Earlier volunteers went to Omaha and removed the lightly used seats from a now closed multiplex theatre which is being converted to another use.
The new seats are roomier than the ones they are replacing. In addition they have cup holders and the backs can be adjusted.
This is the first major seating change since the Crest opened more than 65 years ago.
Also planned at this time is the replacement of the acoustic curtains which hang on the cinema's side walls.
Among the volunteers working Saturday were Monte Kirchhoff, Dereck Kirchhoff, Emily Kirchhoff, Bob Leibel, Troy Scott, Steve Fox, Jason Rempe, Shanel Rempe, Kahne Rempe, Brandon Blecha, Joe Sullivan, Brett Miller, Blake Barry, Kaedyn Cook, Frank Sullivan, Braxton Webber, Mike Webber, Donald Tyler, Susan Peterson, Jim Peterson, Barney Freitag, Dane Miller, Lannin Zoltenko, Howard Miller, John Sullivan, Floyd Rothfuss, Janet Eggers, Carla Gebers, Missy Hayes, Randy Rhoads and Owen Sullivan.



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Trip nearly stopped en route
A Superior resident considers herself fortunate that her planned motor home trip to a warmer climate was delayed for a few hours on Saturday. It could have been much worse.
Before departing in her recently purchased motor home, she used the internet to check her bank balance.
She was surprised to find her debit card had been used to make recent purchases she did not recall making.
While trying to sort out account transactions, she watched additional withdrawals occur. It was Saturday and she feared she might have to wait until Monday to notify her bank of the unauthorized transactions.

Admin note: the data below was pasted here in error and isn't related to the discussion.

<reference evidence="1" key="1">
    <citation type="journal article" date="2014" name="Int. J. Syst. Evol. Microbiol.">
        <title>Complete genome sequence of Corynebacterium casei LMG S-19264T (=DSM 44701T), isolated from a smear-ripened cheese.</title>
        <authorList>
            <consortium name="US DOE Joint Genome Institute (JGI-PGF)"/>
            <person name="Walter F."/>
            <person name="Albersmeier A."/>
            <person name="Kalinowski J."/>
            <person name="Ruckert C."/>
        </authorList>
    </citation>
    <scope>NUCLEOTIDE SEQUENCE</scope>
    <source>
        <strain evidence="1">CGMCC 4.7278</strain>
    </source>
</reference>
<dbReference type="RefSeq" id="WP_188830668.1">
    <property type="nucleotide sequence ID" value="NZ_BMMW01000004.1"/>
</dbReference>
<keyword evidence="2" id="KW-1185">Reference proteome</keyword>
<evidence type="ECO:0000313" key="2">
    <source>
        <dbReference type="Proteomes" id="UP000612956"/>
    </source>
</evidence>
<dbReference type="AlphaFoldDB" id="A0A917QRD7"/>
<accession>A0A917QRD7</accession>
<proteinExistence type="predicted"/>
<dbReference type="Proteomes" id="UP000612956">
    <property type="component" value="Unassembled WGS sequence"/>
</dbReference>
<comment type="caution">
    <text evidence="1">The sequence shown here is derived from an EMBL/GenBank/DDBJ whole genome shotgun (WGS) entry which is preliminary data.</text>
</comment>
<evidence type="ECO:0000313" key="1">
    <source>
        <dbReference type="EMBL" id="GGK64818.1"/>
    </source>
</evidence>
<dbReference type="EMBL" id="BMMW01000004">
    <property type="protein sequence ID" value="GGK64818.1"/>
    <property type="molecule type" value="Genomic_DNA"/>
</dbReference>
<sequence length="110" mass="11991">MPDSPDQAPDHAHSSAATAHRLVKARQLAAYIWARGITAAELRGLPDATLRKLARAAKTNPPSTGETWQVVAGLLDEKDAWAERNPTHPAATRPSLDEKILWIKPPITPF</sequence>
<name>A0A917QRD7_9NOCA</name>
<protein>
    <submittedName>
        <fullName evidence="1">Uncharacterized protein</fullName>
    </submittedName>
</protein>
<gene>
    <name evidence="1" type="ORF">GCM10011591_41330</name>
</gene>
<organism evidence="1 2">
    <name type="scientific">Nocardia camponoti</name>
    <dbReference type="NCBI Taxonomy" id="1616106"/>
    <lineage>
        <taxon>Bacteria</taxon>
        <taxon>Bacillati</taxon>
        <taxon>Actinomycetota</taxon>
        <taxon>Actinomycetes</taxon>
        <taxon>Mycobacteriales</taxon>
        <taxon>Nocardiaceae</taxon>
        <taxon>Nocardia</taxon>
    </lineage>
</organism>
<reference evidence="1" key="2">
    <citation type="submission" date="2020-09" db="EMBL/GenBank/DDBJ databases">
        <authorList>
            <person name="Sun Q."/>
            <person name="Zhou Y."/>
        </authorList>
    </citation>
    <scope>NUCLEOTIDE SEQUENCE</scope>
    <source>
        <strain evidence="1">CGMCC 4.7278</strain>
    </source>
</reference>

However, she was able to contact a bank representative and the wheels were set in motion to block the account.
Before the day was over, she was thankful she caught the action early and got it stopped with only about $900 in authorized deductions. It would have been much worse had withdrawals gone unnoticed and she had left on her trip. Had that happened it was likely she would have been stalled along the way in need of supplies and no funds in her bank account with which to pay for the needed items.

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Retail committee meets today (Thursday)
The recently hired, Jason Weigle, is to make his first official visit to Superior this week. He is expected to be here tonight to meet with members of the Superior Chamber of Commerce Retail Committee. That meeting is scheduled for 7 p.m. in the chamber office which is now located in the first building south of Superior Pharmacy.
The meeting is open to all operators of a retail business in Superior and those interested in the viability of the Superior retail community.
Weigle began work earlier this month as a community vitality initiative extension educator. Though UNL Extension has made him responsible for the program in 10 Nebraska counties, his primary focus will be on Thayer and Nuckolls counties. He expects to be in Nuckolls County approximately one day per week.